New York: Researchers have discovered evidence of an ancient lake on Mars that likely represents some of the last potentially habitable surface water ever to exist on the red planet.
Researchers at the University of Colorado at Boulder, examined an 18-square-mile chloride salt deposit in the planet’s Meridiani region near the Mars Opportunity rover’s landing site.
Large-scale salt deposits are considered to be evidence of evaporated bodies of water.
“This was a long-lived lake, and we were able to put a very good time boundary on its maximum age,” said Brian Hynek, a research associate at the Laboratory for Atmospheric and Space Physics (LASP) at CU-Boulder and lead author of the study.
“We can be pretty certain that this is one of the last instances of a sizeable lake on Mars,” Hynek emphsised.
Digital terrain mapping and mineralogical analysis of the features surrounding the deposit indicate that this one-time lake bed is no older than 3.6 billion years old, well after the time period when Mars is thought to have been warm enough to sustain large amounts of surface water planet-wide.
Planetary scientists believe that the solar system was formed approximately 4.6 billion years ago.
Based on the extent and thickness of the salt, the researchers estimate that the lake was only about eight percent as salty as the Earth’s oceans and therefore may have been hospitable to microbial life.
“By salinity alone, it certainly seems as though this lake would have been habitable throughout much of its existence,” Hynek dded.
Mars once had salt lakes similar to the ones on Earth and has gone through wet and dry periods, according to a new study.
The researchers from Texas A&M University College in the US examined Mars’ geological terrains from Gale Crater, an immense 95-mile-wide rocky basin that is being explored by the NASA Curiosity rover since 2012 as part of the MSL (Mars Science Laboratory) mission, according to the study published in the journal Nature Geoscience.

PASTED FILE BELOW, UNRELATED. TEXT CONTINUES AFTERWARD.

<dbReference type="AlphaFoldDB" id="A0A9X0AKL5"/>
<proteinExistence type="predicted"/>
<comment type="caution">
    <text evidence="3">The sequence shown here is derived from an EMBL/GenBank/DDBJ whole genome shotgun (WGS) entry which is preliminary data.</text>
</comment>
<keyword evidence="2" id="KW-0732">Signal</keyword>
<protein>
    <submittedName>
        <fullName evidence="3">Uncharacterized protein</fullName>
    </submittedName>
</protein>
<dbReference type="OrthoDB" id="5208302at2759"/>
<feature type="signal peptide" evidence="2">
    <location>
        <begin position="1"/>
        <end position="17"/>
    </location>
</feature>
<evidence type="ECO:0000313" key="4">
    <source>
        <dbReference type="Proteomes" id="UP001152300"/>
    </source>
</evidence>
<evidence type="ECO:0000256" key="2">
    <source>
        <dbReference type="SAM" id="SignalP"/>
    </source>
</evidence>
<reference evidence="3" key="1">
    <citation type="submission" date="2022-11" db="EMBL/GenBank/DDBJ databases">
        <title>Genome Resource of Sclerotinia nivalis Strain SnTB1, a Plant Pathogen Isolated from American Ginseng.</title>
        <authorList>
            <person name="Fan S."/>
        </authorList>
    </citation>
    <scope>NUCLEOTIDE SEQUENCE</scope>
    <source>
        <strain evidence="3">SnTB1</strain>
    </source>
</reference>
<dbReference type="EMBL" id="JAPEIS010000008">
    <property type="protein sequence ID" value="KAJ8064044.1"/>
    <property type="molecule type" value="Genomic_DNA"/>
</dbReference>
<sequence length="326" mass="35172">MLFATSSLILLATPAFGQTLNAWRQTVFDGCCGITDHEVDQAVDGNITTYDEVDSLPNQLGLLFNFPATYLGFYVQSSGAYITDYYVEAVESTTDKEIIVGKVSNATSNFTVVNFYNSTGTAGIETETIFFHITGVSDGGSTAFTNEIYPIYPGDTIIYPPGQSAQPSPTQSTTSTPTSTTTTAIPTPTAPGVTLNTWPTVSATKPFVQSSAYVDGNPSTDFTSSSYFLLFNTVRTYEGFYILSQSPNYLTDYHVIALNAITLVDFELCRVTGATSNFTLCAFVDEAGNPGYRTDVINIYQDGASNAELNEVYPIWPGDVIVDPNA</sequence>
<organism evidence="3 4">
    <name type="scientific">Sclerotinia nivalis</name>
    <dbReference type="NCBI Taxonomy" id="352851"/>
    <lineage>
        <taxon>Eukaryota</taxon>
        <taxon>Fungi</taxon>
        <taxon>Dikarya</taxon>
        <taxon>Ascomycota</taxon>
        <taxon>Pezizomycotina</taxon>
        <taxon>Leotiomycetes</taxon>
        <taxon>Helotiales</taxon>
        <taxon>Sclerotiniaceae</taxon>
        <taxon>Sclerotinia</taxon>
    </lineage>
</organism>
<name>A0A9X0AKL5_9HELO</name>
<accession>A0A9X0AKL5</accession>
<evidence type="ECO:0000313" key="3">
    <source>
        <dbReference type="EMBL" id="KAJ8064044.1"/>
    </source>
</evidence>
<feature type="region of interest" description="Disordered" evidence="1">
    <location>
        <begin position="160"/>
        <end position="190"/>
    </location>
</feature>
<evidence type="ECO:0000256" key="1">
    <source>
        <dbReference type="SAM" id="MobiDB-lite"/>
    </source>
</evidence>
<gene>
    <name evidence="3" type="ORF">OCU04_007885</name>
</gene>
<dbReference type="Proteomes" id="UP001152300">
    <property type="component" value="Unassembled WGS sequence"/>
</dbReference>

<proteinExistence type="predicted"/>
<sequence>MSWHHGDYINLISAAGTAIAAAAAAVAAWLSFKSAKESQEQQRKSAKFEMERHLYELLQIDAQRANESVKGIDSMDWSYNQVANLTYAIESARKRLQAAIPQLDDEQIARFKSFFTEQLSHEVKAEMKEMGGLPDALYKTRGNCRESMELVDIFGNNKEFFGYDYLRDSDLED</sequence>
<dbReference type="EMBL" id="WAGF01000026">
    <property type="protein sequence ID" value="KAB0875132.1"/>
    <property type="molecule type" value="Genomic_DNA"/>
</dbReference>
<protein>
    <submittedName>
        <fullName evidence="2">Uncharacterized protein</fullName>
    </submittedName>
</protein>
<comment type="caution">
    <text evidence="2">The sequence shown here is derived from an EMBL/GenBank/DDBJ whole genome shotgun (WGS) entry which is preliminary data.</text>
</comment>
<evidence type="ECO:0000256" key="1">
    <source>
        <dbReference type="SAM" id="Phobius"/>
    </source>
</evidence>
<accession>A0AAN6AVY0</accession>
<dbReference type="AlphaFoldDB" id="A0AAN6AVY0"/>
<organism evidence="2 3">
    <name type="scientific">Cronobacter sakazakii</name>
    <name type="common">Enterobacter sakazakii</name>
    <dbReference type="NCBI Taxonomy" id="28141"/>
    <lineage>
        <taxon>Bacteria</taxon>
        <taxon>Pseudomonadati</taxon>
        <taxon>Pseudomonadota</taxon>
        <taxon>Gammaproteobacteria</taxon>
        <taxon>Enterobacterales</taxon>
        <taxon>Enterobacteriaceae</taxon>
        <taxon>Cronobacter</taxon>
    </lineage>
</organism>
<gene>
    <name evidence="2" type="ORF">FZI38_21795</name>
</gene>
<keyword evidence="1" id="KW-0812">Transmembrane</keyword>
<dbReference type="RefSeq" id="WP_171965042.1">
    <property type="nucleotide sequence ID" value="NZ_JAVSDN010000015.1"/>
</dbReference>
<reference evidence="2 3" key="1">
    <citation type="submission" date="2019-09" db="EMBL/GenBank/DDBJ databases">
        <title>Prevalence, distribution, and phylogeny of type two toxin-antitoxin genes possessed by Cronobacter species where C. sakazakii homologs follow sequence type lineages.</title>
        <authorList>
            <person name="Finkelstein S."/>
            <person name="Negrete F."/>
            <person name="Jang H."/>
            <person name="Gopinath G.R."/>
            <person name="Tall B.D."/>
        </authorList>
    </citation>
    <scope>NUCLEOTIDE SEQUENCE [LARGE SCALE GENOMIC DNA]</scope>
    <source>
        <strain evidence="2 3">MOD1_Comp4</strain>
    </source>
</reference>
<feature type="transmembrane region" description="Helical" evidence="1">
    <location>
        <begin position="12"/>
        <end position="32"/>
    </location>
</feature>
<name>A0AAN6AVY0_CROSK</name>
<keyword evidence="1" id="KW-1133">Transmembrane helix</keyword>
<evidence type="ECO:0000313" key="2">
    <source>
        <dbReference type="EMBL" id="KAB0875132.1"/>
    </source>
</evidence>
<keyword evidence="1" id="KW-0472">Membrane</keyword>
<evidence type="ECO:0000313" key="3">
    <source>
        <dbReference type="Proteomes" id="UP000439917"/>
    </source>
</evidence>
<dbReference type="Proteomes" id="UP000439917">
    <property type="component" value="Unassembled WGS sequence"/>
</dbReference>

The results show that the lake, which was present in Gale Crater over three billion years ago underwent a drying episode, potentially linked to the global drying of Mars.
Gale Crater was formed about 3.6 billion years ago when a meteor hit Mars.
“Since then, its geological terrains have recorded the history of Mars, and studies have shown Gale Crater reveals signs that liquid water was present over its history, which is a key ingredient of microbial life as we know it,” said study co-author Marion Nachon from Texas A&M University.
“During these drying periods, salt ponds eventually formed. It is difficult to say exactly how large these ponds were, but the lake in Gale Crater was present for long periods of time – from at least hundreds of years to perhaps tens of thousands of years,” Nachon said.
According to the researchers, Mars probably became drier over time, and the planet lost its planetary magnetic field, which left the atmosphere exposed to be stripped by solar wind and radiation over millions of years.
“With the atmosphere becoming thinner, the pressure at the surface became lesser, and the conditions for liquid water to be stable at the surface were not fulfilled anymore, so liquid water became unsustainable and evaporated,” Nachon said.
The salt ponds on Mars are believed to be similar to some found on Earth, especially those in a region called Altiplano, which is near the Bolivia-Peru border.
Nachon said that the Altiplano is an arid, high-altitude plateau where rivers and streams from mountain ranges “do not flow to the sea but lead to closed basins, similar to what used to happen at Gale Crater on Mars.
“This hydrology creates lakes with water levels heavily influenced by climate. During the arid periods Altiplano lakes become shallow due to evaporation, and some even dry up entirely,” she said.
Nachon added that the study shows that the ancient lake in Gale Crater underwent at least one episode of drying before “recovering.”
It’s also possible that the lake was segmented into separate ponds, where some of the ponds could have undergone more evaporation.